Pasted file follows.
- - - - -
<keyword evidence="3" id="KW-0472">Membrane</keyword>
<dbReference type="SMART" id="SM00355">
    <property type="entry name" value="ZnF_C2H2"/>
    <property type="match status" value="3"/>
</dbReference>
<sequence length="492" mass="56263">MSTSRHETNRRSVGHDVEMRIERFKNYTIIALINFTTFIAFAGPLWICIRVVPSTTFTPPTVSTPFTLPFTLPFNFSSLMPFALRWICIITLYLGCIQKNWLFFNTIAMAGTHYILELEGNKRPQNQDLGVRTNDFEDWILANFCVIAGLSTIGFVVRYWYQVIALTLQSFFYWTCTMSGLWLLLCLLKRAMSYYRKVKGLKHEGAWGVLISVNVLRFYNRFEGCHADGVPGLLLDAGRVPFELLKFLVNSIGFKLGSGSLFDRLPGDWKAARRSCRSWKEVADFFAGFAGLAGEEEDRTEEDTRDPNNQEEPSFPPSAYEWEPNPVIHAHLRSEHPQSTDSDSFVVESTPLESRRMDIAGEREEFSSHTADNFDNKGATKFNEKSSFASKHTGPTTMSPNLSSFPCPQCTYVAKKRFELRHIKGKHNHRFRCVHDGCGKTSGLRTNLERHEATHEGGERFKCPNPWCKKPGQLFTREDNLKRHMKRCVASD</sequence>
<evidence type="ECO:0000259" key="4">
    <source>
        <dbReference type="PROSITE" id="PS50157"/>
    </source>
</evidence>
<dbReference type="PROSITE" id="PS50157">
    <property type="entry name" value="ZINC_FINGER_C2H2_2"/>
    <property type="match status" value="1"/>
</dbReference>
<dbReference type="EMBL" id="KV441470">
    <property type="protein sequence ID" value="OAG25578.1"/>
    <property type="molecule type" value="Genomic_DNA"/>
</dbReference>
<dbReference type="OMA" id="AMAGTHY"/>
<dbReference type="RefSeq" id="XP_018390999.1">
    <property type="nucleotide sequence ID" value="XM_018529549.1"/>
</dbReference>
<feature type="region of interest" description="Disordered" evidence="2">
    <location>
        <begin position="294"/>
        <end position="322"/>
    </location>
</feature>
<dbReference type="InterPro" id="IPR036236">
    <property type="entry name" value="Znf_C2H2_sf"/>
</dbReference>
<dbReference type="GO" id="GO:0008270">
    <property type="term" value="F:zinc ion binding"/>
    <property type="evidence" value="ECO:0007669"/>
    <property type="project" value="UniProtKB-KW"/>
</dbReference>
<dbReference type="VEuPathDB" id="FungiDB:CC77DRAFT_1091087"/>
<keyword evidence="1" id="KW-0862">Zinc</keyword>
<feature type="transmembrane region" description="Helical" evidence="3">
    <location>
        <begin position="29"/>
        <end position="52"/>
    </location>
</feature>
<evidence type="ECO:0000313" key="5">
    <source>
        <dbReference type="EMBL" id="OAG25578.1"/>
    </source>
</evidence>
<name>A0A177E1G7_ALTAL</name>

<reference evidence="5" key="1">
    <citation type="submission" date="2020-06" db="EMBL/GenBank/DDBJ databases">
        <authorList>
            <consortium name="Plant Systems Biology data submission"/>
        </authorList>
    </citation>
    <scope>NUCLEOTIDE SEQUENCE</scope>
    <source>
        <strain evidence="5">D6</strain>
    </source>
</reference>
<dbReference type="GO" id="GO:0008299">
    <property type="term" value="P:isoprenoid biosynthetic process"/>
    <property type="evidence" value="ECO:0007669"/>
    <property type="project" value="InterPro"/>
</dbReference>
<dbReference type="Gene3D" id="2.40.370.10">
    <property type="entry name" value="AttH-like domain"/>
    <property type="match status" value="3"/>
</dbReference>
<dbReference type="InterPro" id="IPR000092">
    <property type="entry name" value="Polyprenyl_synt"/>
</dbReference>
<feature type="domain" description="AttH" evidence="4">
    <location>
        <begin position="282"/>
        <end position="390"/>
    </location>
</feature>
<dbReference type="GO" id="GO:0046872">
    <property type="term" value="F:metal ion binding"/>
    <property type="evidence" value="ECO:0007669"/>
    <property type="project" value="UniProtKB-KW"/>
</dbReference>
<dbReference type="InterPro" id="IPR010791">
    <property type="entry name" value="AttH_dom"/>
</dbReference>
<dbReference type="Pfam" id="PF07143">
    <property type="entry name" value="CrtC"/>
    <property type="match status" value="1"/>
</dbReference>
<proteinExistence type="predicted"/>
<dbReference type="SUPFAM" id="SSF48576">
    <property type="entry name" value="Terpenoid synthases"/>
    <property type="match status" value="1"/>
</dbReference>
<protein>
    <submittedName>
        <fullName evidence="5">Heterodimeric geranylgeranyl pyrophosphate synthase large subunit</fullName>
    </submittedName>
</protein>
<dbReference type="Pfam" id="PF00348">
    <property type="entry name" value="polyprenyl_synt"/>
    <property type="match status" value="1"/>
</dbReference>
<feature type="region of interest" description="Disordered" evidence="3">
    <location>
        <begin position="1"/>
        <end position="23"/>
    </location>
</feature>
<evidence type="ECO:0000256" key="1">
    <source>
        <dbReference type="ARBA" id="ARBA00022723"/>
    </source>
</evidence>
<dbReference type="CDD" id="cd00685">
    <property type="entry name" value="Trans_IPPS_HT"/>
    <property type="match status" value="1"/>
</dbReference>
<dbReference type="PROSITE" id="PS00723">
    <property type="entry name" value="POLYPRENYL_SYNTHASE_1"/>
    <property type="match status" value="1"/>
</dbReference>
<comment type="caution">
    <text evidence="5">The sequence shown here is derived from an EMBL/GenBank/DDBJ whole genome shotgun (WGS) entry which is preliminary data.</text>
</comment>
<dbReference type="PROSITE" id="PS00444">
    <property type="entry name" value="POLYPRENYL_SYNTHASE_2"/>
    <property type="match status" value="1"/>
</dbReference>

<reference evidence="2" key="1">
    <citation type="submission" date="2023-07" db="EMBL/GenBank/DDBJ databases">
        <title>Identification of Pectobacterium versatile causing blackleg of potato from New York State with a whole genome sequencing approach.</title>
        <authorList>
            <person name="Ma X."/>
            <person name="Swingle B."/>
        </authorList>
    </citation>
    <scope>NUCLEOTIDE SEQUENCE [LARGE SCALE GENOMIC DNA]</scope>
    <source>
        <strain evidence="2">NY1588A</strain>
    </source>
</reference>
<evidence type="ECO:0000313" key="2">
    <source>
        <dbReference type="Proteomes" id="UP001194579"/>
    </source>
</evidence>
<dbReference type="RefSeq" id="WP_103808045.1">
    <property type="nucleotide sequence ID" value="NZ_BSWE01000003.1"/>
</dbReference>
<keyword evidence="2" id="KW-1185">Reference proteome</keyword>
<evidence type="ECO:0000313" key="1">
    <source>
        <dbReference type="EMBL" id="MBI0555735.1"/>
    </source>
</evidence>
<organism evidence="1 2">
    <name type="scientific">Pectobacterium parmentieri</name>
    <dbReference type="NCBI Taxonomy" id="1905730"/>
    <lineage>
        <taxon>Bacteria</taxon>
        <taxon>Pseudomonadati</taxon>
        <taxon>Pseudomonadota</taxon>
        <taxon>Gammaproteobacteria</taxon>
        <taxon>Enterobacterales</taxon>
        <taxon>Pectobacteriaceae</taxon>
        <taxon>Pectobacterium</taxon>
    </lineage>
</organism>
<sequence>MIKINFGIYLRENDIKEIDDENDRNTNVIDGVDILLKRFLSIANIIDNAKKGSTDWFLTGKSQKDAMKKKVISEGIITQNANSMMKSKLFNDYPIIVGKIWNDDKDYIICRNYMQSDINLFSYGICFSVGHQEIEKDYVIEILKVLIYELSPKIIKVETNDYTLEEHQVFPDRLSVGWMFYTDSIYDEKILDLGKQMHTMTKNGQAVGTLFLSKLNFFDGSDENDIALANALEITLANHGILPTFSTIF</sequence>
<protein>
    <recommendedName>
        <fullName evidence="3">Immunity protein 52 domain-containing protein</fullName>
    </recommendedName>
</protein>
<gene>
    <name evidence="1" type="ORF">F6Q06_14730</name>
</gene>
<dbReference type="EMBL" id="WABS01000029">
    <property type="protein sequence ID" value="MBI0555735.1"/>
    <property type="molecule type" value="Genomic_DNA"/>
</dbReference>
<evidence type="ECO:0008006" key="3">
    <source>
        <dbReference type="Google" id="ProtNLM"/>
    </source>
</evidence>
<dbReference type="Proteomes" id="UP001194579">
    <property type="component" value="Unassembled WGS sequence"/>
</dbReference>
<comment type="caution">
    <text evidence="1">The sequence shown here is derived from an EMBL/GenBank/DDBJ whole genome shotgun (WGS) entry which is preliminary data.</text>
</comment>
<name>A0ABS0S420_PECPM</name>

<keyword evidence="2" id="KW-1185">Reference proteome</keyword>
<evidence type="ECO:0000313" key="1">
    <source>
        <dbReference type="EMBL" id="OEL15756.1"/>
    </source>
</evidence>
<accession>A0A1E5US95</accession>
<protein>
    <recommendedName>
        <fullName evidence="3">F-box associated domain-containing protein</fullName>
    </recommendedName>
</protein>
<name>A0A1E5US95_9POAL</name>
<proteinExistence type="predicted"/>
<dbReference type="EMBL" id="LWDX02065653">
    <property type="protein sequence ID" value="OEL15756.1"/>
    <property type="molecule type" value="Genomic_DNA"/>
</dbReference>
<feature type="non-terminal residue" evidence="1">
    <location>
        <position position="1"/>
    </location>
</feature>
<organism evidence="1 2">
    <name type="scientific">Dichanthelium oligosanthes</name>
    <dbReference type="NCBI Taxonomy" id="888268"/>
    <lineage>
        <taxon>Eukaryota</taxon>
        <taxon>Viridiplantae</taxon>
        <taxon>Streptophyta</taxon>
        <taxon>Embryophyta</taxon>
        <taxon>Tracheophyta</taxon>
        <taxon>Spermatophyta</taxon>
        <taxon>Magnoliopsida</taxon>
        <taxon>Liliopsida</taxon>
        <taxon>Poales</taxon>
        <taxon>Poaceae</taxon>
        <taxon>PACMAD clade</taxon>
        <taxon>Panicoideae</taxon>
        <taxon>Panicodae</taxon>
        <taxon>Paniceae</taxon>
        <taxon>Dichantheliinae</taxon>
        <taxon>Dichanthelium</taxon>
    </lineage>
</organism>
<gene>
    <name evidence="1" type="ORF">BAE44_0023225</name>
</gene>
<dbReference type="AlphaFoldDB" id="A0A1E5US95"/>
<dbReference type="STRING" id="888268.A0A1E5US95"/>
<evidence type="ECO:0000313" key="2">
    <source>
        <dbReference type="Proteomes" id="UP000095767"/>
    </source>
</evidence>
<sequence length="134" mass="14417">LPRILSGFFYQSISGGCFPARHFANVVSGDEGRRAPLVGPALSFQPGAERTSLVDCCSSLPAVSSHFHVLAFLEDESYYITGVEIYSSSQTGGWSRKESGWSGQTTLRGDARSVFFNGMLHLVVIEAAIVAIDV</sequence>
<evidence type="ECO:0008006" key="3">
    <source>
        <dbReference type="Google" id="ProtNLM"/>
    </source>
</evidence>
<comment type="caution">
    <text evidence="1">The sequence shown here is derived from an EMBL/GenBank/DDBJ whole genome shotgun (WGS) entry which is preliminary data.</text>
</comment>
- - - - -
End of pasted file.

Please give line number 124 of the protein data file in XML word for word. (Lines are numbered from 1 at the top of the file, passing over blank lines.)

    <property type="match status" value="1"/>